Turning Ideas into a Reality; 'We Are Always Keen to Hear from SMEs, Entrepreneurs or Inventors with Ideas'
Byline: Jenny Waddington Business editor email@example.com
IT is true that often the best ideas are drawn up on the back of an envelope or entrepreneurs will have a Eureka moment while they are in the pub, in the bath or simply day dreaming.
But how do you then turn these inventions into a reallife product which could make life easier for hundreds or thousands of people? That's where the team at Coventry University Health Design & Technology Institute can step-in.
HDTI has helped a wide range of SMEs, entrepreneurs and inventors commercialise a range of products focused on the assisted living and community healthcare sector.
Products ranging from a shock absorbing walking stick ferrule to a social care employment app and a single-handed games controller have been helped with support from HDTI.
The rapid growth in the UK's ageing population means there is increasing demand for new products to give older people a helping hand to retain their independence and stay in their own homes.
Government figures show there are currently 10 million people in the UK aged over 65-years-old. The latest projections are for this figure to grow by 5.5 million in 20 years' time and the number is expected to have nearly doubled to around 19 million by 2050.
The good news for SMEs, entrepreneurs and inventors active in this market is that PS341,500 of second phase funding has been secured from the European Regional Development Fund (ERDF) for HDTI to continue its support across the West Midlands, Shropshire, Staffordshire, Herefordshire, Worcestershire and Warwickshire over the next 18 months.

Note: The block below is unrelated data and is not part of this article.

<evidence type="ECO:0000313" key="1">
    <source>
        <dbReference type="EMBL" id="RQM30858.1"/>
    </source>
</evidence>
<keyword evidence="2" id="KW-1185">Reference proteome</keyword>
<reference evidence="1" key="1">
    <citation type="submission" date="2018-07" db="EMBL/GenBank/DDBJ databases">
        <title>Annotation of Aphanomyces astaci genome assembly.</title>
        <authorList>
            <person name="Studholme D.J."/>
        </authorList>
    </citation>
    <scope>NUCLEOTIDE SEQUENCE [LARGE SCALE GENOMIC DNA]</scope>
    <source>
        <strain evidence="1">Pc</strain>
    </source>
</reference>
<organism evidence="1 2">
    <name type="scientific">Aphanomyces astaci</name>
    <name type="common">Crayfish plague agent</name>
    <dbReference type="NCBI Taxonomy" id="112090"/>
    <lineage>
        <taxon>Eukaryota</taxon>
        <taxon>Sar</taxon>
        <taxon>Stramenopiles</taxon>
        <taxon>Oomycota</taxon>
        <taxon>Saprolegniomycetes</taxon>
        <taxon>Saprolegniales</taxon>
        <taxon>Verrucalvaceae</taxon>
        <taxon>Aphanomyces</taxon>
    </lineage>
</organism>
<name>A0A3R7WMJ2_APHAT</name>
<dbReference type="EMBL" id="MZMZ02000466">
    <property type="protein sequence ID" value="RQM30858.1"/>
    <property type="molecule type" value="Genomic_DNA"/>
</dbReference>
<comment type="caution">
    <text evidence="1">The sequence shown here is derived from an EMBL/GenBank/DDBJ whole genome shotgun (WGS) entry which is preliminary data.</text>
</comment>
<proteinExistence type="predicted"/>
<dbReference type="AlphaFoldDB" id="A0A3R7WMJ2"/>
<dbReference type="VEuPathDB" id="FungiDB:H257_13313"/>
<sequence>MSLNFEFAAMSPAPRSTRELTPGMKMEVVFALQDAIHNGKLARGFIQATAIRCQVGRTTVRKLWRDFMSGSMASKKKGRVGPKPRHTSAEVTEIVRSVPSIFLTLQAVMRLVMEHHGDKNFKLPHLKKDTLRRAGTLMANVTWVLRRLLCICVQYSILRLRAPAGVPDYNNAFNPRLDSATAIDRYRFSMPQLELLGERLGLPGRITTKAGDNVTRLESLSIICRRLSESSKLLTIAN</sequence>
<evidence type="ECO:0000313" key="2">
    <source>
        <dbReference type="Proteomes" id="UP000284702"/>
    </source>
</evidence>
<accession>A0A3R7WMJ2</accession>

The support itself consists of up to five days' worth of product development consultancy provided free of charge for design and usability testing; vital in ensuring a great idea has the best possible chance of moving from an initial concept to a commercially available product.
The design offering is provided by HDTI's team of in-house product designers, supported by academic input from the university's internationally recognised School of Art and Design. The Institute's design studio includes a workshop and prototyping suite including 3D printers, where physical forms of new design ideas can be created quickly and inexpensively.
Usability studies are delivered by a dedicated research team with links to the university's entire academic base, drawing on expertise from all schools and faculties.
Usability research includes a range of methodologies including field trials, focus groups, interviews and questionnaires.
Led by an academic with knowledge and experience relevant to the product being tested, a usability study provides the client with a rigorous and independent evaluation of their innovation.
The report produced at the end of the research has several benefits: it provides feedback into the design process, it can be used to support product marketing claims and serve as an extremely valuable tool in helping to attract investors, licensees and collaborative business partners. …